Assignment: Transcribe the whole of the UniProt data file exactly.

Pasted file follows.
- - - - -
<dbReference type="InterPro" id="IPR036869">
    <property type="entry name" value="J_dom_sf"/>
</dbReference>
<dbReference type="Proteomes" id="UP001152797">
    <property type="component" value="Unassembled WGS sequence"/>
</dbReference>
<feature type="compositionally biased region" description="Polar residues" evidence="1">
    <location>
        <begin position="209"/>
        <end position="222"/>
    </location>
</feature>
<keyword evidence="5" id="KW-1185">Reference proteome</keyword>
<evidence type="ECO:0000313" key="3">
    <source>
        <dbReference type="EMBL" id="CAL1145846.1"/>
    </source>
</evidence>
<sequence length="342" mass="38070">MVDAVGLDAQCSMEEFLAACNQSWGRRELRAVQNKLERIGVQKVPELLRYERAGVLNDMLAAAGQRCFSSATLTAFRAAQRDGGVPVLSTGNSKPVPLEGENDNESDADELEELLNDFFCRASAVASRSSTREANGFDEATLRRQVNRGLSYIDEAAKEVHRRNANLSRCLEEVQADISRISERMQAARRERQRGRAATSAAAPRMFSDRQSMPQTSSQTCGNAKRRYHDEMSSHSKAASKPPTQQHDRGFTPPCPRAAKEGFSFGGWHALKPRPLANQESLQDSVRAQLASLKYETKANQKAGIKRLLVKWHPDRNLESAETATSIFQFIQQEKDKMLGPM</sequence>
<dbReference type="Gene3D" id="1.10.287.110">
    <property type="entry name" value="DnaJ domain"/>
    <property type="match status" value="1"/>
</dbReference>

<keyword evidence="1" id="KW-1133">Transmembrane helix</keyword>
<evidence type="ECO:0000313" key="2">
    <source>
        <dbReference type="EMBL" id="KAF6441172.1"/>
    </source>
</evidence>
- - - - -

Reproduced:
<dbReference type="InterPro" id="IPR036869">
    <property type="entry name" value="J_dom_sf"/>
</dbReference>
<dbReference type="Proteomes" id="UP001152797">
    <property type="component" value="Unassembled WGS sequence"/>
</dbReference>
<feature type="compositionally biased region" description="Polar residues" evidence="1">
    <location>
        <begin position="209"/>
        <end position="222"/>
    </location>
</feature>
<keyword evidence="5" id="KW-1185">Reference proteome</keyword>
<evidence type="ECO:0000313" key="3">
    <source>
        <dbReference type="EMBL" id="CAL1145846.1"/>
    </source>
</evidence>
<sequence length="342" mass="38070">MVDAVGLDAQCSMEEFLAACNQSWGRRELRAVQNKLERIGVQKVPELLRYERAGVLNDMLAAAGQRCFSSATLTAFRAAQRDGGVPVLSTGNSKPVPLEGENDNESDADELEELLNDFFCRASAVASRSSTREANGFDEATLRRQVNRGLSYIDEAAKEVHRRNANLSRCLEEVQADISRISERMQAARRERQRGRAATSAAAPRMFSDRQSMPQTSSQTCGNAKRRYHDEMSSHSKAASKPPTQQHDRGFTPPCPRAAKEGFSFGGWHALKPRPLANQESLQDSVRAQLASLKYETKANQKAGIKRLLVKWHPDRNLESAETATSIFQFIQQEKDKMLGPM</sequence>
<dbReference type="Gene3D" id="1.10.287.110">
    <property type="entry name" value="DnaJ domain"/>
    <property type="match status" value="1"/>
</dbReference>

<keyword evidence="1" id="KW-1133">Transmembrane helix</keyword>
<evidence type="ECO:0000313" key="2">
    <source>
        <dbReference type="EMBL" id="KAF6441172.1"/>
    </source>
</evidence>